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$ \newcommand{\ra}[1]{\kern-1.5ex\xrightarrow{\ \ #1\ \ }\phantom{}\kern-1.5ex} \newcommand{\ras}[1]{\kern-1.5ex\xrightarrow{\ \ \smash{#1}\ \ }\phantom{}\kern-1.5ex} \newcommand{\da}[1]{\bigg\downarrow\raise.5ex\rlap{\scriptstyle#1}}$ Suppose we have $CW$-complex $X$. All the self-homotopy equivalences form a monoid, denote it by $G$.

Question: is there any good way to construct another space $\widetilde X$, such that $\widetilde X$ is homotopy equivalent to $X$ and there exists a homomorphism from $G$ to the group $\widetilde G$ of all self-homeomorphisms of $\widetilde X$?

A good way means that, (besides the functoriality) for any homotopy between elements of $G$ we should have an isotopy between corresponding elements of $\widetilde G$. Also, for every $f\in G$ the following diagram should be homotopy-commutative:

$$ \begin{array}{c} X & \ra{f} & X \\ \da{e} & & \da{e} \\ \widetilde X & \ra{\widetilde f} & \widetilde X\end{array} $$

Here $e$ is a fixed homotopy equivalence between $X$ and $\widetilde X$.

(I have one idea how to change all the homotopy equivalence to the homeomorphisms using mapping telescope, but I don't know what to do with homotopies and isotopies)

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    $\begingroup$ I don't understand what you mean by "all the self-homotopy equivalences form a groupoid." Do you have in mind the groupoid whose objects are homotopy equivalences and morphisms are homotopy classes of homotopies between them? And if so, are you ignoring the structure given by composition of homotopy equivalences? $\endgroup$ – Qiaochu Yuan Aug 13 '16 at 20:34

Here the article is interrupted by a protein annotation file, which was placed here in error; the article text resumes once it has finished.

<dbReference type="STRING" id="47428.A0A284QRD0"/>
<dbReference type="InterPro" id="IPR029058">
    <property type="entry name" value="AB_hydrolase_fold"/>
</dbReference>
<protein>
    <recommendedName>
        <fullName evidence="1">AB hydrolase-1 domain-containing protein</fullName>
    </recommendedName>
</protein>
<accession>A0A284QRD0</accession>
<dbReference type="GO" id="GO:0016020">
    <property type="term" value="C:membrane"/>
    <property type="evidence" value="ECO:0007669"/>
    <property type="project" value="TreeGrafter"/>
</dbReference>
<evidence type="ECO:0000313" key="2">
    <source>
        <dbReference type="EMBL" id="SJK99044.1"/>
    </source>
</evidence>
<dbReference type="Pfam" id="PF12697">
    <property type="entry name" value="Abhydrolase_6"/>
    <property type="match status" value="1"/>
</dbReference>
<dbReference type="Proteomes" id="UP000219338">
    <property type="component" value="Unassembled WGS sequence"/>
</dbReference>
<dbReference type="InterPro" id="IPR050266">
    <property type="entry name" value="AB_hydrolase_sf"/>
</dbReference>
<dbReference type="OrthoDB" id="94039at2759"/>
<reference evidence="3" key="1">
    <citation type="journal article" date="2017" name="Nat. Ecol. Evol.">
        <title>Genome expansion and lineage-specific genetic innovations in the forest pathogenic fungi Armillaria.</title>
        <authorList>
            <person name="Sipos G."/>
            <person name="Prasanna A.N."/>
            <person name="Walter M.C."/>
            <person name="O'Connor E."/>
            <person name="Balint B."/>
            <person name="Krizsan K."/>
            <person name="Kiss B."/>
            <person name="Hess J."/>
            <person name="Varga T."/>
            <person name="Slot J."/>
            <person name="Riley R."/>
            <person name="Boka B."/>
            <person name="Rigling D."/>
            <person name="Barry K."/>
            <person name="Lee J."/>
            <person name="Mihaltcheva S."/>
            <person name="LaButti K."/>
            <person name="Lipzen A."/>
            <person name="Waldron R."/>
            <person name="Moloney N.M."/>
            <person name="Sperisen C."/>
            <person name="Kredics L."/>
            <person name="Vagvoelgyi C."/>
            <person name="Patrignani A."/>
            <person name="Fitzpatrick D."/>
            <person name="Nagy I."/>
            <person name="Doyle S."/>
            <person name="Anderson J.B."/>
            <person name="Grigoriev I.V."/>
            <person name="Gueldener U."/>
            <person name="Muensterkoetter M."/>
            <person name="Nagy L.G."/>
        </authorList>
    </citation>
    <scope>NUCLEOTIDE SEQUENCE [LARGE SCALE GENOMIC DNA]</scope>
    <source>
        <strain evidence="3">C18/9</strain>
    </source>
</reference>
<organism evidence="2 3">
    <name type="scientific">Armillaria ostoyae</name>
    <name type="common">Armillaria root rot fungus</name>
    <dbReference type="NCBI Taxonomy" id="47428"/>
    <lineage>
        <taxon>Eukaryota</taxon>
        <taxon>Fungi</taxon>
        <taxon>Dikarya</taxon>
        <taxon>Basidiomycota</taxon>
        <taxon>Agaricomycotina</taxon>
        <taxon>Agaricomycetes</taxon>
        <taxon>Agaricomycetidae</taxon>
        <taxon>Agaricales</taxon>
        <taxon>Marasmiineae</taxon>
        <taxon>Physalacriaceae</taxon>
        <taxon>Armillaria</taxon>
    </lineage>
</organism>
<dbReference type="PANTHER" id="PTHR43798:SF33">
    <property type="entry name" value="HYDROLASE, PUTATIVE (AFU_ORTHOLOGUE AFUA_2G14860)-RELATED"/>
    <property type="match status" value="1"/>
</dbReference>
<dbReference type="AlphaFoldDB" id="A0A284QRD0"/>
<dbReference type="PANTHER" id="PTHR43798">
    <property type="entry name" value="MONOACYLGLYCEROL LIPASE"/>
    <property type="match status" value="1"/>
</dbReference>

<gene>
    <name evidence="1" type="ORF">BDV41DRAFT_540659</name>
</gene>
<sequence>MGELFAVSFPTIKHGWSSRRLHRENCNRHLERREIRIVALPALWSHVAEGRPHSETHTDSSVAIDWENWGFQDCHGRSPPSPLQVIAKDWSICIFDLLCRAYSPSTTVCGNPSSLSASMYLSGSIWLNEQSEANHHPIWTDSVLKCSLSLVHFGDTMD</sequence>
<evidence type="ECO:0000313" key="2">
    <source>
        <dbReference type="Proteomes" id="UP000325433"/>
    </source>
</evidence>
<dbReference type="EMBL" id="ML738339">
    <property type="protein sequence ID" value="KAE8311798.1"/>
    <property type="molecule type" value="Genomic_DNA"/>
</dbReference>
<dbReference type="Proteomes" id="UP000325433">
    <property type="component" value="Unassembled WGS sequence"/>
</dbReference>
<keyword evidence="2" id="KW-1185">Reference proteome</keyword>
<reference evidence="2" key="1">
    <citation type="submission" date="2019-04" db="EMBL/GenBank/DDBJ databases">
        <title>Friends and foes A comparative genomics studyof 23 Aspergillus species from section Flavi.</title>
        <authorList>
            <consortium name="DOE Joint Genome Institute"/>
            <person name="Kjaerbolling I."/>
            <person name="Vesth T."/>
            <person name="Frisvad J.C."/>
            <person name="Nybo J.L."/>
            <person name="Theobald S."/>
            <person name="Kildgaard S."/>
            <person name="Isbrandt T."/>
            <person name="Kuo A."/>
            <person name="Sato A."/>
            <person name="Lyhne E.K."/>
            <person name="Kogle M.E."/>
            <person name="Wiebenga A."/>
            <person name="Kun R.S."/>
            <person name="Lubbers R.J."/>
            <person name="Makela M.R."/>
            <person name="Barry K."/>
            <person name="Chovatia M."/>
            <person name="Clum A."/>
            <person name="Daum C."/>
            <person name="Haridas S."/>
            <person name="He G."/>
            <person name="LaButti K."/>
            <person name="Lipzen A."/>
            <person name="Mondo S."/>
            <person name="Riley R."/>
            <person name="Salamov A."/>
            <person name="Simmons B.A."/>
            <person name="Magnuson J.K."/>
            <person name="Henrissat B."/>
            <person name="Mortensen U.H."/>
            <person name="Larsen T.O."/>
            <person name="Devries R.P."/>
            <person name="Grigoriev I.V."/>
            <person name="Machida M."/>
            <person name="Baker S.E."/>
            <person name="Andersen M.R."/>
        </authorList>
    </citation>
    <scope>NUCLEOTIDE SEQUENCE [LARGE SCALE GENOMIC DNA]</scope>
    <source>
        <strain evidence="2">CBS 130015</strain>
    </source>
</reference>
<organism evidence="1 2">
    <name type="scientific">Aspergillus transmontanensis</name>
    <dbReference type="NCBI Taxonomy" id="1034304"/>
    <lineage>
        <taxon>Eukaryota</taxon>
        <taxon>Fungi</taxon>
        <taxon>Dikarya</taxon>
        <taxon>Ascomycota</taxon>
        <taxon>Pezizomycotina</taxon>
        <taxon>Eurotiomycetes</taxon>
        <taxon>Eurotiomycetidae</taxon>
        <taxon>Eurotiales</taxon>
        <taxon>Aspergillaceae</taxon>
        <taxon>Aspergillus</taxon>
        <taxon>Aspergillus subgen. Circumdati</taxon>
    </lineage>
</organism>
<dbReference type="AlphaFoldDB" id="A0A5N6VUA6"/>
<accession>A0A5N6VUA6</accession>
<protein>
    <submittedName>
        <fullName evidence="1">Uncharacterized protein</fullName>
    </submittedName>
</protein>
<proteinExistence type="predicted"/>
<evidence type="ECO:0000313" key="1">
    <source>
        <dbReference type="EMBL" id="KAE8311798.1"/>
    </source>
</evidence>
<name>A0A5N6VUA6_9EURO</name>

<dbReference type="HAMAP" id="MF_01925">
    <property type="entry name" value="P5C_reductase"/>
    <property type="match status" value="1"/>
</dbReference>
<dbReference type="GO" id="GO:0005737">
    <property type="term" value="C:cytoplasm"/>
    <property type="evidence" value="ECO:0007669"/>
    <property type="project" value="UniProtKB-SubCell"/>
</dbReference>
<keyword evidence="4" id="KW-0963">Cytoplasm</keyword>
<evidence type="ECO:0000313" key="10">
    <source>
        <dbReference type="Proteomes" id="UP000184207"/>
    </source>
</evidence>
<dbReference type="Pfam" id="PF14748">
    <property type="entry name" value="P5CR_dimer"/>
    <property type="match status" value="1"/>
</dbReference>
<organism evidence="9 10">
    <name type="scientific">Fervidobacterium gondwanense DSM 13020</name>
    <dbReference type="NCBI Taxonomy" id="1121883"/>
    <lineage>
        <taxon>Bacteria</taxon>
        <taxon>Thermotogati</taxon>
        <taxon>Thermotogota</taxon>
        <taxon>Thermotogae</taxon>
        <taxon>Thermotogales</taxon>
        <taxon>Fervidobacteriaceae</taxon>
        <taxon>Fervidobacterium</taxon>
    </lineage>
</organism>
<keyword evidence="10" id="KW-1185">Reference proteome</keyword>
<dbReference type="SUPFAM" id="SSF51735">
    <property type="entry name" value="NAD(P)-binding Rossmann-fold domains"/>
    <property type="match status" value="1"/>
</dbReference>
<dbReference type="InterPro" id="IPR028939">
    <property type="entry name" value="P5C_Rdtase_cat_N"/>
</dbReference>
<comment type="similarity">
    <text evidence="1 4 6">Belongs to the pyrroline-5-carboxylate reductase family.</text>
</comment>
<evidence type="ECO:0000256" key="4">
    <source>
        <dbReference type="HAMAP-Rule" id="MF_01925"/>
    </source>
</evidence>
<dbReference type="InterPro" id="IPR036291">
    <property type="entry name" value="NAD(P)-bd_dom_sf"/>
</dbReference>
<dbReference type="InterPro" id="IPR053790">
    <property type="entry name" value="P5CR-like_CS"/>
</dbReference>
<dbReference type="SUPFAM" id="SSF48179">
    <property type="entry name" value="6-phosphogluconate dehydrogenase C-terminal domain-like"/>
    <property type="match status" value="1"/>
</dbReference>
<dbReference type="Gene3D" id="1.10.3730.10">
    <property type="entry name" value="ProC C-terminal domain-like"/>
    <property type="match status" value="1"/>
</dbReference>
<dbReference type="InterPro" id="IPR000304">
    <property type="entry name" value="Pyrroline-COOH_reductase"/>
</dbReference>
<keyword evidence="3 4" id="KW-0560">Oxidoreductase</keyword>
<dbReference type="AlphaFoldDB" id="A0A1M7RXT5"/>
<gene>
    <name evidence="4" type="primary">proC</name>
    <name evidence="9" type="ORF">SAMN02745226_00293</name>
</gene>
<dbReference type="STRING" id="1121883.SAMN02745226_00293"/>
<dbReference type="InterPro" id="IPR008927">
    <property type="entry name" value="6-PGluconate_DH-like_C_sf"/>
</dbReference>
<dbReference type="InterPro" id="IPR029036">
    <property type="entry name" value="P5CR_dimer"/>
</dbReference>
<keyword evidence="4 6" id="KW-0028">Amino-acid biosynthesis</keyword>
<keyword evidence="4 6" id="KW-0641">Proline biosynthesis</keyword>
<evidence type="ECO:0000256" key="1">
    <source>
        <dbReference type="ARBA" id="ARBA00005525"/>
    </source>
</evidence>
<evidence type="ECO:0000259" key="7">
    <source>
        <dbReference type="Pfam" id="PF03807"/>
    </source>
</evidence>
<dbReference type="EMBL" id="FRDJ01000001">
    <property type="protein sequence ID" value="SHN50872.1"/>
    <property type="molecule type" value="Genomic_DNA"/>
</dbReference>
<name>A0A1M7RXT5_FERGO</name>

• $\begingroup$ @QiaochuYuan sorry, here must be monoid instead of groupoid, i forgot the right word. of course, compositions of homotopy equivalences are very important (and homotopies are important too, as it written below) $\endgroup$ – Andrey Ryabichev Aug 14 '16 at 11:50
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    $\begingroup$ I still do not really understand the question. I think it shouldn't be hard to come up with examples where the monoid of self homotopy equivalences is not cancellative and so does not embed into any group whatsoever. (In practice it seems more natural to consider composition only up to coherent homotopy; that is, $G$ is not really a monoid but a grouplike $E_1$ space.) $\endgroup$ – Qiaochu Yuan Aug 14 '16 at 13:40
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    $\begingroup$ @QiaochuYuan I think that's the right way to get a counterexample. Consider $S^1$, $f\colon S^1\to S^1$ the map which collapses the southern hemisphere and $g\colon S^1\to S^1$ a non-trivial homeomorphism which is the identity on the northern hemisphere. Then $f=fg$. $\endgroup$ – Fernando Muro Aug 14 '16 at 13:51
  • $\begingroup$ @QiaochuYuan, thanks for your remarks. in fact, the following condition is necessary: if $f,g\in G$ are not homotopic, then the corresponding elements $\widetilde f,\widetilde g\in\widetilde G$ are not homotopic too. but this condition holds automatically, so the map $G\to\widetilde G$ should be an arbitrary homomorphism $\endgroup$ – Andrey Ryabichev Aug 14 '16 at 14:08

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